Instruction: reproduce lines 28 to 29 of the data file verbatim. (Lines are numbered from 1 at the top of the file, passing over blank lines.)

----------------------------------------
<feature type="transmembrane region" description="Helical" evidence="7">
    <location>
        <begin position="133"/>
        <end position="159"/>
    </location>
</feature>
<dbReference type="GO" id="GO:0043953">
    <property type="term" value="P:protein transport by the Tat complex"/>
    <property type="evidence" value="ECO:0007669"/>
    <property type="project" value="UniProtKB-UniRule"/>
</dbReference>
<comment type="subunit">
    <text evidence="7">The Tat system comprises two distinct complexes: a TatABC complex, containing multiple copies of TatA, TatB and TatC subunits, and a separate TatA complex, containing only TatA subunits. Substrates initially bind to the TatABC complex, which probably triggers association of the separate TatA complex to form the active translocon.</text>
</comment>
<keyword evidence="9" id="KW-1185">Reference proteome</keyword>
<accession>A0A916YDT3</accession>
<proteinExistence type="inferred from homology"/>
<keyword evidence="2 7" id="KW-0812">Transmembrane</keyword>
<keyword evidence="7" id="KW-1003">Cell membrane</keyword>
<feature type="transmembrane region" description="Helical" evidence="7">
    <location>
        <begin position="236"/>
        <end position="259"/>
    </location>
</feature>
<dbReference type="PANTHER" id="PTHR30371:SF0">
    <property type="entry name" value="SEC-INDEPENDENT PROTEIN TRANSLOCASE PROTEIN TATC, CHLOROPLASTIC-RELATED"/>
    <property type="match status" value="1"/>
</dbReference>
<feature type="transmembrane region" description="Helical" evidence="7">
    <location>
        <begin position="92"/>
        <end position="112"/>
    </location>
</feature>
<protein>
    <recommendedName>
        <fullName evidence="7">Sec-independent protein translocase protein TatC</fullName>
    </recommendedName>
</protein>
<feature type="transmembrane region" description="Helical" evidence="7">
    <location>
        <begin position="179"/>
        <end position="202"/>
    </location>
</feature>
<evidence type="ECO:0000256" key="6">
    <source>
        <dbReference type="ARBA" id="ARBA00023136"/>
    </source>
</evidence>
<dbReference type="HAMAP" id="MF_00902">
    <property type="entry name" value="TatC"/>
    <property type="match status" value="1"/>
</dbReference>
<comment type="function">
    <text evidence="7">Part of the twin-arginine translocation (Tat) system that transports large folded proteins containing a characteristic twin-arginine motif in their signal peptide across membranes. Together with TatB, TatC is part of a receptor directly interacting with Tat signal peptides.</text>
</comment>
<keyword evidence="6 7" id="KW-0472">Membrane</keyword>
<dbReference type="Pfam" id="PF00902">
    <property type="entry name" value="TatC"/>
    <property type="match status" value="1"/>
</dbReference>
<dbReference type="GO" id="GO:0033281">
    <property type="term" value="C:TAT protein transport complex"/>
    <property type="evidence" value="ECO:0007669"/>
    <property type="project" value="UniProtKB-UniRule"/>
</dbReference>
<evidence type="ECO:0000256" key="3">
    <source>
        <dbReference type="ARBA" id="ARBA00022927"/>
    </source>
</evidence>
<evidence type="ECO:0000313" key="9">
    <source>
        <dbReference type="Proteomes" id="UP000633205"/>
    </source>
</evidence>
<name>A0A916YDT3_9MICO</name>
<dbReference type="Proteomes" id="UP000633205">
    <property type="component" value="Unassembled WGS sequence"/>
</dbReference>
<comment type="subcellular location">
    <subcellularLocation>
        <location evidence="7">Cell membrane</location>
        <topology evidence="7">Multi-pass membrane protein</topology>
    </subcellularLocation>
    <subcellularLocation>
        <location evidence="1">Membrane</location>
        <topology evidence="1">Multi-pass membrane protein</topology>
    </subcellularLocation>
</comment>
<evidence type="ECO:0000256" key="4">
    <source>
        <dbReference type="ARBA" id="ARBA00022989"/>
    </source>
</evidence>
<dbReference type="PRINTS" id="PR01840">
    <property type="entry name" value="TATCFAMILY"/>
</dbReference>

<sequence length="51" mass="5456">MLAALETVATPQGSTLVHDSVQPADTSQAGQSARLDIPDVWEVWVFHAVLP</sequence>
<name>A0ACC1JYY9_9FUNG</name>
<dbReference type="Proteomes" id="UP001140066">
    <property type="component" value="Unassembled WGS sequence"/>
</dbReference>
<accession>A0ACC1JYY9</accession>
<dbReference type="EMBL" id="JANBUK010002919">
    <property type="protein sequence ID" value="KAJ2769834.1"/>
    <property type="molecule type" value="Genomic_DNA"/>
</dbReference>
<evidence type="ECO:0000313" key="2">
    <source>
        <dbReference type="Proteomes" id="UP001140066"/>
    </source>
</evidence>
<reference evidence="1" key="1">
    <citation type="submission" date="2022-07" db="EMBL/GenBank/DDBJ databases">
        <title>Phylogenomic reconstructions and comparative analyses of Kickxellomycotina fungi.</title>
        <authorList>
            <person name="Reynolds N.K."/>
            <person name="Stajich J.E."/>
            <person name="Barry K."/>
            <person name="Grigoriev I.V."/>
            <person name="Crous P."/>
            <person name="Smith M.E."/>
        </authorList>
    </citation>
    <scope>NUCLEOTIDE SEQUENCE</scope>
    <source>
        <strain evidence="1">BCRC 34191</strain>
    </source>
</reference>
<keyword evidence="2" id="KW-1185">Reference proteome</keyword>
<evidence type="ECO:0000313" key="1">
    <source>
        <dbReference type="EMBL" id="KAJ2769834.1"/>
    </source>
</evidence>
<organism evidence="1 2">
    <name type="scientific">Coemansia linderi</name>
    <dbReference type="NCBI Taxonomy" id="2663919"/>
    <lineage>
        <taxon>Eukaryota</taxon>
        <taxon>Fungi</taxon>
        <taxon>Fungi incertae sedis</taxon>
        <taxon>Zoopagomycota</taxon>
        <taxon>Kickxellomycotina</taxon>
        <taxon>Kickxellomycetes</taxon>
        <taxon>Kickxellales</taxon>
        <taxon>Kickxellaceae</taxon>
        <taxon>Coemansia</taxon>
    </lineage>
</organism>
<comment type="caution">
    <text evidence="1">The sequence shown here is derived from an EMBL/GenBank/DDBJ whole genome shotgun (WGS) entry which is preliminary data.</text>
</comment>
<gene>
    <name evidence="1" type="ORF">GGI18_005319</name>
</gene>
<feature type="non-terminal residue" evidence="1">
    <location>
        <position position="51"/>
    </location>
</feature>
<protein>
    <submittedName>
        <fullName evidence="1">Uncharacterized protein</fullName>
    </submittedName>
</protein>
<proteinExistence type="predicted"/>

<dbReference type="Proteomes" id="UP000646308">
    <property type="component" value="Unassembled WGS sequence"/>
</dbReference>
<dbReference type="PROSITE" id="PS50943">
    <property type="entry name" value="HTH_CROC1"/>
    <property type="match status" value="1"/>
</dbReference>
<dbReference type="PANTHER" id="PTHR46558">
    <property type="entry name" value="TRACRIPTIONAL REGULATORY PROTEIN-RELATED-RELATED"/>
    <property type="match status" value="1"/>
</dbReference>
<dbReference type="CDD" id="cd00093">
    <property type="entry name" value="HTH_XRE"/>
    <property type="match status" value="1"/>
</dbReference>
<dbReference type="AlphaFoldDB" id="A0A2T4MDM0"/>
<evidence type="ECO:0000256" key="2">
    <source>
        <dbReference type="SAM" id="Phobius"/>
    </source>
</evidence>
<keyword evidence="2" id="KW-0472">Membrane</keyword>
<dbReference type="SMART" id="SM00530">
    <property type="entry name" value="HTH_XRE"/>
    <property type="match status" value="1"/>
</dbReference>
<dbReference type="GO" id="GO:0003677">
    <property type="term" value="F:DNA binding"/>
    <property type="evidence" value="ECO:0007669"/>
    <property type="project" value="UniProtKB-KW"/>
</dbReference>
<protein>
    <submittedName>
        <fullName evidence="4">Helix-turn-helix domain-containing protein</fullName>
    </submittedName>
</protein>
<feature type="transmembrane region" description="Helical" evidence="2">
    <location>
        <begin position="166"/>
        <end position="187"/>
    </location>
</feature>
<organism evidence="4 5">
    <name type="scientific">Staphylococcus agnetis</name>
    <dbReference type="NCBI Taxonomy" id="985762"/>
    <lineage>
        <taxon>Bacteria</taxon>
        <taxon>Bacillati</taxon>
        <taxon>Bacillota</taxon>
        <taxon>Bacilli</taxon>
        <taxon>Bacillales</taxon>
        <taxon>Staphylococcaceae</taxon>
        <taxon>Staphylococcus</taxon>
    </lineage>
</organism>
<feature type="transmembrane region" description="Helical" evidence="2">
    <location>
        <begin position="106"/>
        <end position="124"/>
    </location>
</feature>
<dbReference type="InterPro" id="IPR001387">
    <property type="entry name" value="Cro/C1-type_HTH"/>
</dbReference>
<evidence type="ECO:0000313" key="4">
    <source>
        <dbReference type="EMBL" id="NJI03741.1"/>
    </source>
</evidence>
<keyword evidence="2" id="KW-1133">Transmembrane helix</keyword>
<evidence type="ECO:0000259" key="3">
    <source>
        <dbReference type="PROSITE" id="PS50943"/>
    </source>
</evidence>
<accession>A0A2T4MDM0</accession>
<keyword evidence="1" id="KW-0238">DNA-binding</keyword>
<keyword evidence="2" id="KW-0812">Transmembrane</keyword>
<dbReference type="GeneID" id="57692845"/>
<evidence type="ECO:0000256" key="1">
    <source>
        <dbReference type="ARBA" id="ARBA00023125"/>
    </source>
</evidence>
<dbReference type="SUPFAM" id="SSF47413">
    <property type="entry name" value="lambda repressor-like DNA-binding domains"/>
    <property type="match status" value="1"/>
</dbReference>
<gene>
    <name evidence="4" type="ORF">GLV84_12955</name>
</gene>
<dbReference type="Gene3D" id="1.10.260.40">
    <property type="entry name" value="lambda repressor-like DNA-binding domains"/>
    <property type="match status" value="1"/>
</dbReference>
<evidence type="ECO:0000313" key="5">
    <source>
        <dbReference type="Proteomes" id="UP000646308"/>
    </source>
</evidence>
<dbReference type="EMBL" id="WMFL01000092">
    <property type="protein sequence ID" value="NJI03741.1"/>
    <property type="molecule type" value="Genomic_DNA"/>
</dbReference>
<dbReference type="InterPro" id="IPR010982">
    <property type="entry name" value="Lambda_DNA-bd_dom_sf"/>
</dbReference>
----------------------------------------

    <property type="match status" value="1"/>
</dbReference>